Sino-US cooperation will lead to prosperity: China Daily columnist

US President Donald Trump at a welcome ceremony with China's President Xi Jinping in Beijing, one of Mr Trump's stops on his 11-day Asia tour.
US President Donald Trump at a welcome ceremony with China's President Xi Jinping in Beijing, one of Mr Trump's stops on his 11-day Asia tour.PHOTO: REUTERS

BEIJING (CHINA DAILY/ASIA NEWS NETWORK) - The summit meeting between President Xi Jinping and his US counterpart Donald Trump is one of the most anticipated events after the 19th National Congress of the Communist Party of China, where Xi, also general secretary of the CPC Central Committee, declared that China has entered a "New Era".

Mr Trump's three-day state visit to China from Wednesday acquires special significance also because Sino-US relations will be the most consequential external factor in China's development over the next three decades.

A peaceful external environment is needed for China to realise the Chinese Dream of national rejuvenation, and for the United States to pursue Mr Trump's ambitious "Make America Great Again" policy.

So as an established power and an emerging power, the US and China should work together to beat the "Thucydides trap", in accordance with Mr Xi's diplomatic policy of a new model of major country relationship between the two sides.

Economic competition between the two countries has become more pronounced, as this year, China's GDP is expected to exceed US$12 trillion (S$16.34 trillion), equivalent to 65 percent of the US' GDP (US$18.5 trillion), and many experts say China could overtake the US as the world's largest economy sooner than later.

While Mr Trump has asserted that China is taking advantage of the US through unfair trade practices, and some US congressmen have called for more rigorous screening of Chinese investment to safeguard national and economic security, strategic competition between the two countries in the Asia-Pacific region is growing.

And as China expands its presence in the region through increasing engagement with the regional countries, the US continues to implement its "pivot to Asia" policy.

But despite drawing worldwide criticism for pulling out of the Paris climate accord, Mr Trump deserves credit for the way he has handled relations with China.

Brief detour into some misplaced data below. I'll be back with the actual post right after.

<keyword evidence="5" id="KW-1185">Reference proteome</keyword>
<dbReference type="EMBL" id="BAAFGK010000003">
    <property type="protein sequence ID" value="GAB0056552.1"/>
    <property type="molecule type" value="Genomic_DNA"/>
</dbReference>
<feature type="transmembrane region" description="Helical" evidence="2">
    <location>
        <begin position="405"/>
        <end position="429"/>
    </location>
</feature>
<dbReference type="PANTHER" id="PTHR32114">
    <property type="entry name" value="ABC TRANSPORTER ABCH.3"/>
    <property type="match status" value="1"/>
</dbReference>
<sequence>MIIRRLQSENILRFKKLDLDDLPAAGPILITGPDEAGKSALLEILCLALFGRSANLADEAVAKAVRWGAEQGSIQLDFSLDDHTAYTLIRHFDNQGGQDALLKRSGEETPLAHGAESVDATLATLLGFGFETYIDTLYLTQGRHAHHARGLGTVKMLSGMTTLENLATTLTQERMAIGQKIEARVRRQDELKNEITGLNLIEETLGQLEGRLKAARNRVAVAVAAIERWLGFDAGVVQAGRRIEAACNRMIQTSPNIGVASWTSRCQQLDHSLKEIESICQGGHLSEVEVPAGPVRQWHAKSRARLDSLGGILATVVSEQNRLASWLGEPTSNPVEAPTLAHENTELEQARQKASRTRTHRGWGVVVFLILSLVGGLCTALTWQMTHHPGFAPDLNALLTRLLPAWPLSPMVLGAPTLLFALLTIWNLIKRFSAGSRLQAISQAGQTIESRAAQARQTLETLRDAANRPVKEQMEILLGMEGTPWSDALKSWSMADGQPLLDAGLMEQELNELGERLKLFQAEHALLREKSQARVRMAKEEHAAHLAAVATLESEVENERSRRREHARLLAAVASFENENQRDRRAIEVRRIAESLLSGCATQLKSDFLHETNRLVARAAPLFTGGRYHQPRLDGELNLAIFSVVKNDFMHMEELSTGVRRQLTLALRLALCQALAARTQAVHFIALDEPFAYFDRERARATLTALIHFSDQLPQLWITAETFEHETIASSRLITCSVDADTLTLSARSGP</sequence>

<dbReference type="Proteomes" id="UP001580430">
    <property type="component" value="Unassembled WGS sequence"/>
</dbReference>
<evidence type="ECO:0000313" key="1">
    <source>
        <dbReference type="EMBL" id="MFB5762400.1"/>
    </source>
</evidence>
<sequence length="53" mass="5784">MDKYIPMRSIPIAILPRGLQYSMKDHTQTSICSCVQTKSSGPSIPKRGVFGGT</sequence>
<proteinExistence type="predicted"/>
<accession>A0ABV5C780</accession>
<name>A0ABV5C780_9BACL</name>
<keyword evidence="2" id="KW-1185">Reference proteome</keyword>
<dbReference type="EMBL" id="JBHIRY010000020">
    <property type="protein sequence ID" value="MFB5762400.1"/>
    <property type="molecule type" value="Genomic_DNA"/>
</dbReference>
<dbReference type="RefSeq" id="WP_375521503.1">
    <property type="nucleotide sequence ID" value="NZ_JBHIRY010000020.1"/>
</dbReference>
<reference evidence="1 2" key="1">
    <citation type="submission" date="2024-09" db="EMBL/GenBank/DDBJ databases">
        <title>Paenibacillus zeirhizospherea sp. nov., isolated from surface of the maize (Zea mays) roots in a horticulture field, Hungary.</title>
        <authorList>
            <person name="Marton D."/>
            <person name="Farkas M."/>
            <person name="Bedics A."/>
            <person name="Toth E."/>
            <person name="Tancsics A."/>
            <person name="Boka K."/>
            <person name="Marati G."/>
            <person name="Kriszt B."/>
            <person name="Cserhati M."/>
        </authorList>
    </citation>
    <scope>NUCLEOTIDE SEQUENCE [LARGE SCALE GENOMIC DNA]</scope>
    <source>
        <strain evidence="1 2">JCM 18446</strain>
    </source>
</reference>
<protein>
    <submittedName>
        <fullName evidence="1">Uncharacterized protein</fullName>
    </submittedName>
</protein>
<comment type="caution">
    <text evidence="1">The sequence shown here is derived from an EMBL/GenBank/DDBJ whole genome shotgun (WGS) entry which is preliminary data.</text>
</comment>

After the initial concerns that Mr Trump might deviate from the one-China policy and impose high tariffs on Chinese imports, reason seems to have prevailed. As such, the two sides should widen their cooperation beyond crisis management to focus on energy and infrastructure, not least because they are related to Mr Trump's "America First" agenda. And US companies should seriously consider the Atlantic Council's appeal to take active part in the Belt and Road Initiative.

General Electric and Caterpillar have already shown interest in the initiative, as they believe it offers a good opportunity to sell more equipment, technology and services. In fact, the Economist has said that last year GE reaped US$2.3 billion from Belt and Road-generated orders, up almost three-fold from 2015.

Moreover, since the China-proposed Asian Infrastructure Investment Bank began operations in January last year, it has implemented joint financing projects with the World Bank and the Asia Development Bank in countries such as Bangladesh and Tajikistan.

This shows established international financial institutions such as the World Bank and the ADB alone cannot meet the global population's demands for infrastructure financing. Therefore, China and the US should consider a global partnership for development in order to boost economic growth in both countries as well as the rest of the world.

Beijing and Washington should also advance cooperation on security issues to combat terrorism, piracy and cross-border crimes. And since tensions between them are likely to rise, they could explore the possibility of an "Asia-Pacific community".

Former US national security adviser Zbigniew Brzezinski suggested a similar idea when he proposed a "Pacific Charter" between China and the US, which was inspired by the Atlantic Charter during World War II.

China and the US can't afford to fight each other. So, as Mr Xi leads China on a new development path that transcends conventional wisdom, the US should seek an innovative way to deal with China's rise.

And given that the defining attribute of international relations in the 21st century is high interdependence, the "Thucidydes trap" can certainly be avoided if the two sides pursue deeper and wider cooperation, which in turn will ensure continued development and prosperity.